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# When Do You Know Enough? – Part 2

About a year ago, I wrote a blog entry entitled, “When Do You Know Enough?” The point of that piece was that you can be sure of the need to take action (and sometimes what action to take) even when you do not have certainty about what the results of those actions will be. Many companies and individuals waste time and resources trying to “prove the future,” which is a futile effort. Rather, we need to have the nerve and the good sense to take reasonable risks in the face of uncertainty.

But surely, *sometimes* it makes sense to wait, doesn’t it? Yes, of course: it may make sense to postpone a decision if we anticipate acquiring information within that period of time *and if the following criteria are met:*

- There is a reasonable probability that the information will cause us to change our decision
- The net value added by the information is positive, meaning that the value exceeds the net cost, including any costs or lost value associated with delaying the decision.

This may sound like common sense, but you would be surprised how often these criteria are violated, ignored, or rationalized away.

People *like* having more information, especially in complex situations with lots of uncertainty. If you ask someone how much information they should collect prior to making a major decision, a common answer is, “As much as possible.” In today’s world of Analytics 3.0 (a.k.a. “Big Data”), that might be quite a lot of information, indeed. Sending a team back to gather more data and do more analysis is also a common way for business managers to postpone making tough decisions.

But much of the information potentially available is likely to fail one or both of the above tests. I’m not talking about the obviously irrelevant (like the shoe sizes of prospective patrons of a hardware store we’re considering opening); I’m talking about information like the results of focus groups, for instance, which may or may not be representative of our prospective clientele. Small sample sizes and sampling bias make much of that type of information extremely unreliable. If considered properly, unreliable information will usually not cause us to change our decision.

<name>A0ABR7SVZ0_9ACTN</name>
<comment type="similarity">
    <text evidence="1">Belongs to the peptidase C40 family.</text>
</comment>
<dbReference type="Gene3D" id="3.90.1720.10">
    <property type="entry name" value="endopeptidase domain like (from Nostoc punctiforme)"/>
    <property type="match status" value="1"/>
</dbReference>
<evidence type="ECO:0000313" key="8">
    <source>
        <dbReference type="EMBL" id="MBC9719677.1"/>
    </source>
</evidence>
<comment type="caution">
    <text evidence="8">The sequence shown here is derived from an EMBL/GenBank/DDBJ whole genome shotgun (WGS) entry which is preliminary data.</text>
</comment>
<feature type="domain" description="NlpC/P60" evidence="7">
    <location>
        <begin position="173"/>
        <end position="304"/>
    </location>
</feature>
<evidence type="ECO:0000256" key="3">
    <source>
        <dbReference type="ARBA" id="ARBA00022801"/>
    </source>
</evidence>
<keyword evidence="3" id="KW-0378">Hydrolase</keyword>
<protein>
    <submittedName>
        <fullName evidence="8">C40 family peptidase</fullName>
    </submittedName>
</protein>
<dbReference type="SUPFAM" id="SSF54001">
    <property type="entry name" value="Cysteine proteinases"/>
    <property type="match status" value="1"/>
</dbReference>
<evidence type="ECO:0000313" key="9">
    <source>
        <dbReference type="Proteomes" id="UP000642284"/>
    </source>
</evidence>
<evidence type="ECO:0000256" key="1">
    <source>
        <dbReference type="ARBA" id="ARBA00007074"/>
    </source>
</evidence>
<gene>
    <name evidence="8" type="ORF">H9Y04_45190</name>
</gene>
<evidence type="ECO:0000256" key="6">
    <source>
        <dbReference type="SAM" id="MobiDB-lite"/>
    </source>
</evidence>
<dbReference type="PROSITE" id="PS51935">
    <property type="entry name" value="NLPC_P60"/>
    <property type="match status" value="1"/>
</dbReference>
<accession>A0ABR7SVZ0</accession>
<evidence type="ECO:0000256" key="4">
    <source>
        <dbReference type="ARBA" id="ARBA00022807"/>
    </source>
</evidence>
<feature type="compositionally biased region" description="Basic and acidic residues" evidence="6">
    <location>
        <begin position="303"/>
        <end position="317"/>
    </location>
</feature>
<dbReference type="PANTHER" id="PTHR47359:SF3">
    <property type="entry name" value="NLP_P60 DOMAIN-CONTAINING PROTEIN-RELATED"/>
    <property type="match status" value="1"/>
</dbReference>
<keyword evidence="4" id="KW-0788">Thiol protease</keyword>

So how reliable is “reliable enough?” Enough to meet the two criteria listed above! Admittedly, that is circular logic: We will only potentially change our decision if the information is reliable, and the way we determine reliability is by checking whether it has the potential to cause us to change our decision. The paradox is resolved by calculating (estimating, usually) several factors:

- The probability of a positive outcome if we go ahead and make the decision without the additional information
- The expected value (EV) of that positive outcome
- The EV of a negative outcome
- The “positive reliability” of the information
- The “negative reliability” of the information

With those last two factors, it is important not to put the cart before the horse. The reason we want more information is we are uncertain about some real-world parameter (like how strong the market will be for our product, whether there is a gold vein under our property, or whether our new drug will be effective in curing halitosis). The probability of getting a positive indication from our test *depends on the state of that real-world parameter*, not the other way around. So the probability of getting an encouraging result from our marketing survey depends on how strong the market for our product really is; the probability of seismic data indicating a gold vein depends on whether or not there actually is a gold vein; the probability of a positive result from a clinical trial depends on whether or not the drug actually is effective. Conditions in the real world cause positive or negative test results; test results do not change conditions in the real world. Therefore, we must always start with “Given a real-world situation of X, what is the probability of seeing test result Y?”

But that’s not what we want to know. We don’t care what the probability of a positive test result is, given a positive real-world scenario; we want to know what the probability of a positive real-world scenario is, given a positive test result. We need to convert the actual cause-and-effect order of events (the real-world situation is X, which causes a test result of Y) into the order in which events happen in our world (first we run the test and get the results, then later we get to know what the real-world situation is). We do this by doing what is called a Bayesian inversion. The math is actually fairly simple; structuring the problem correctly takes a bit of practice.

As a public service, Decision Strategies recently uploaded a value-of-information (VOI) tool to our web site that is free for the downloading. Judging from the number of downloads so far, people are interested. The tool takes you through the logic step by step and automates the Bayesian inversion for simple VOI situations – those in which you have only two or three decision choices, and in which your uncertainty can only have two or three values (or can be simplified to be represented as such). It has other features to accommodate typical VOI complications, but rather than describe them here, I would recommend that you take a look at the tool itself at http://www.decisionstrategies.com/toolbox.